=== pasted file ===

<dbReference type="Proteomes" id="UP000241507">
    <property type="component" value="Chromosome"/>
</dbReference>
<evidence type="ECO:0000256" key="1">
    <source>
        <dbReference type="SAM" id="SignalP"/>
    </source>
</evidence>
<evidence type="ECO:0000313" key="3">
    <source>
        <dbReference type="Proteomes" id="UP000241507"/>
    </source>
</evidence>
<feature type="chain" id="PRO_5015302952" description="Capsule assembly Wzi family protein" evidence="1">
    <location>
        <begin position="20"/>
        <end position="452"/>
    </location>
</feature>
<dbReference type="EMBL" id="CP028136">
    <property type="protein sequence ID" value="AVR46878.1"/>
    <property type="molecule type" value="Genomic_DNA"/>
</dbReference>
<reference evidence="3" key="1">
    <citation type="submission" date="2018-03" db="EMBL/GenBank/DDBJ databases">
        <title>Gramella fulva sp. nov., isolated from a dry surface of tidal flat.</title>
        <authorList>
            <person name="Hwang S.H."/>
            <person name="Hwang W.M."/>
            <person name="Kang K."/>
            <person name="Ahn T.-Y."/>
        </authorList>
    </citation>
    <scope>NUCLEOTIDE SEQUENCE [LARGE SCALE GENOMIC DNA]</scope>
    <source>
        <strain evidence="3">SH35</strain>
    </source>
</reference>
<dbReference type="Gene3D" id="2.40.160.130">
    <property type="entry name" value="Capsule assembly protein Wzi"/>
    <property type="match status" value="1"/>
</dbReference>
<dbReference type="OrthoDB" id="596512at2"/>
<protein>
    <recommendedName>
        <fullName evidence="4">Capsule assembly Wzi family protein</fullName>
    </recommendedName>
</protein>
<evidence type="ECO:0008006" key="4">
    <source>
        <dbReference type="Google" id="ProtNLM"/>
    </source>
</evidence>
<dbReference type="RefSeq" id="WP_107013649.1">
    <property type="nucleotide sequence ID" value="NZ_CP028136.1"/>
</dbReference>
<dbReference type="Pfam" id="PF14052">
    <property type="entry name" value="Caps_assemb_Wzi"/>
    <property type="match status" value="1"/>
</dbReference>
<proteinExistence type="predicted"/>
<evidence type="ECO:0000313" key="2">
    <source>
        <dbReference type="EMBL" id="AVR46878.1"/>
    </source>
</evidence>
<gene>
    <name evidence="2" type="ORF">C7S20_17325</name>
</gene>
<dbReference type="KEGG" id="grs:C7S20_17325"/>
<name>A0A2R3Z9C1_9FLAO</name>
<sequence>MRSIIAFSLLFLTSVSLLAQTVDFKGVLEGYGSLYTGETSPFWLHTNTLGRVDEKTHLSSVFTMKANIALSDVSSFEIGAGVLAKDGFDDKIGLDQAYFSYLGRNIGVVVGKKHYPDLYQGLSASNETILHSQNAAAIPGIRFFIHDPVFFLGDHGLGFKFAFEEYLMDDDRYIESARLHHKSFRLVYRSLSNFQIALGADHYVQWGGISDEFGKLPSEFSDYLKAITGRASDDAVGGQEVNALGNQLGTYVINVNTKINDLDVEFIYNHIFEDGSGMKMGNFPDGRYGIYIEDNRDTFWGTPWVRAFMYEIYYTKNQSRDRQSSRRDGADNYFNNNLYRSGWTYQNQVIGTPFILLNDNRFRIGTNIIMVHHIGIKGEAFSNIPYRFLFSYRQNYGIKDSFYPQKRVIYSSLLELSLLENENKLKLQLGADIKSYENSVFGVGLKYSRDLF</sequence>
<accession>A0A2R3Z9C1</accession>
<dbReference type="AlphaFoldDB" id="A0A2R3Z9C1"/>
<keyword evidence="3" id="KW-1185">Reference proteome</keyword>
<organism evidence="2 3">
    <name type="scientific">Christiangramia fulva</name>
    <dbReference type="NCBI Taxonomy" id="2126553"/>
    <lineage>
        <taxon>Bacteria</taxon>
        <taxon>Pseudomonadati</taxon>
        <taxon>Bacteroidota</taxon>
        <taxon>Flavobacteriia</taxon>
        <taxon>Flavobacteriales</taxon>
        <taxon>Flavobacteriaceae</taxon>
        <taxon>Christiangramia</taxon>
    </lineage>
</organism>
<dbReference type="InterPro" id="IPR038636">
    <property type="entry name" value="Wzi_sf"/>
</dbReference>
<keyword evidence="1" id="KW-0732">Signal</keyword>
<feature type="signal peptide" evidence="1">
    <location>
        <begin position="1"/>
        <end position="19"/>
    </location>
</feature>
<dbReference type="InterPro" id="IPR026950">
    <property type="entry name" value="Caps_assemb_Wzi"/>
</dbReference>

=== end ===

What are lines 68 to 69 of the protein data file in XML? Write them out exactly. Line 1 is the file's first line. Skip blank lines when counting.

    <name evidence="2" type="ORF">C7S20_17325</name>
</gene>